I was working on one my projects, and while I was making the constructor for a class, I was setting some of my variables to a default value. I went to set an std::string to NULL, and it gave me an error. But when I define an std::string and set it to NULL on the same line, it works without any errors. I was wondering why

First Example

std::string text = NULL;

worked, and

Second Example

std::string text;
text = NULL;

didn't work. Now I know you shouldn't set a string to NULL, or 0, but I found this on accident.

Does the first example call a constructor that takes a char*, and thinking that 0 is a pointer to a char? I thought = called a constructor too, so I don't get why they wouldn't both work, unless std::string specifically overloads the = operator.

I am using Microsoft Visual Studio Express 2013

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    Aren't you getting run-time error, at line std::string text = NULL;? – 0x6773 Nov 14 '15 at 7:45
  • @mnciitbhu nope, I am using Visual Studio 2013 Express. No errors at all. – Greg M Nov 14 '15 at 7:52
  • @mnciitbhu so there's apparently some sort of discrepancy between the two – Greg M Nov 14 '15 at 7:57

Value of NULL evaluates to 0.

Now, std::string text = NULL; will call constructor taking const char* and try to copy the data, but since NULL doesn't point to anything, an error will occur at run-time, I am getting (with gcc 5.2) :

terminate called after throwing an instance of 'std::logic_error'
  what():  basic_string::_M_construct null not valid

Since, there is no operator= defined for std::string and int(or size_t), text = NULL; will not compile.

| improve this answer | |
  • But doesn't the = call the size_t ctor again? – Greg M Nov 14 '15 at 7:33
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    @GregM It calls the assignment operator. It's a bit confusing but using operator= in the context of initialization invokes an implicit constructor, while doing it post-initialization invokes an assignment operator. – Dragon Energy Nov 14 '15 at 7:34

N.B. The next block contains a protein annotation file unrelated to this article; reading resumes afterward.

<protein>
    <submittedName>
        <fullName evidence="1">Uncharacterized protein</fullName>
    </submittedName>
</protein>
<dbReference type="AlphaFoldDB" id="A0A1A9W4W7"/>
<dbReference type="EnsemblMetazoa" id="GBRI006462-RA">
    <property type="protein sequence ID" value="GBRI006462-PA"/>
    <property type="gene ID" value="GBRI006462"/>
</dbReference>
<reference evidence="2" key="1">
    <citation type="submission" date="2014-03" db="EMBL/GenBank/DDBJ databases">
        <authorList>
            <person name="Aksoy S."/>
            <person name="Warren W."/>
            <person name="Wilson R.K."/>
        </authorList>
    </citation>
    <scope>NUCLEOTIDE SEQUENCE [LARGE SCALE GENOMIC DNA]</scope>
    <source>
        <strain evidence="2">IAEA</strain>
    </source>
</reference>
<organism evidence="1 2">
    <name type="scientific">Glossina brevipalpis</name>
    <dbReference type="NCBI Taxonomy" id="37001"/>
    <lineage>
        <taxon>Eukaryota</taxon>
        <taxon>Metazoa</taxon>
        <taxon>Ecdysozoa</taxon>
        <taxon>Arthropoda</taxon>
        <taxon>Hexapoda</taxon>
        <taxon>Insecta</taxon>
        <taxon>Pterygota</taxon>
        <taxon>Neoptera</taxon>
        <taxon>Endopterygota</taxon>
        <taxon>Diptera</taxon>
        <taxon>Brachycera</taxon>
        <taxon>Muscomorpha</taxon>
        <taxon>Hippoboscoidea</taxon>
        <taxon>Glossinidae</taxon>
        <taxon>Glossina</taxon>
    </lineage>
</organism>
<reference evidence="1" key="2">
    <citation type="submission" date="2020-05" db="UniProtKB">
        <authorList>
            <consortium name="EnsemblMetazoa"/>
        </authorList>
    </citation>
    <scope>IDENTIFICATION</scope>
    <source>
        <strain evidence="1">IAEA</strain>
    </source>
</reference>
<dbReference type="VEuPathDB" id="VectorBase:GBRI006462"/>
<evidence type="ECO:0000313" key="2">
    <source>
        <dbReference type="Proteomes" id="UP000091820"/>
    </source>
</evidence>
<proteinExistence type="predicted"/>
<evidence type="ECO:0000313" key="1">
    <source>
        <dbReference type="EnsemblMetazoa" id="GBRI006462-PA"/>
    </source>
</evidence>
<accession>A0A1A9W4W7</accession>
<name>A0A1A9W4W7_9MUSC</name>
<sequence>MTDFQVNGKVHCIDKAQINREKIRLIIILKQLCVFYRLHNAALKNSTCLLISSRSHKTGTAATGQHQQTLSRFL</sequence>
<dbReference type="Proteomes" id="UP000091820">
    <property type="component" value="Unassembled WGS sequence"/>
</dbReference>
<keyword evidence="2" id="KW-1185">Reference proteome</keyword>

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    It does, but where it gets hairy is implicit construction. For example, if you have implicit: Foo(int x), and no overloaded assignment operator for int, then trying to do: Foo f; f = 123; ... will actually call the parameterized constructor for Foo to implicitly construct it, and then the implicitly-generated assignment Foo& operator=(const Foo&); – Dragon Energy Nov 14 '15 at 7:51
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    @GregM: Basically, yes. Performance-wise, the compiler can do shortcuts as long as the semantics don't change (i.e. creating the "temporary" in-place, or -- since C++11 -- move-constructing it.) The idea is, since there is no way to assign an int to Foo, the compiler looks for alternatives, and finds that it's possible to assign a Foo to Foo and possible to construct a Foo from int, so that's what it does. – DevSolar Nov 14 '15 at 8:12
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    @GregM you can check if copy constructor is also used by deleting copy constructor, and checking if there are any errors. See ideone.com/nLke48 – 0x6773 Nov 14 '15 at 8:15

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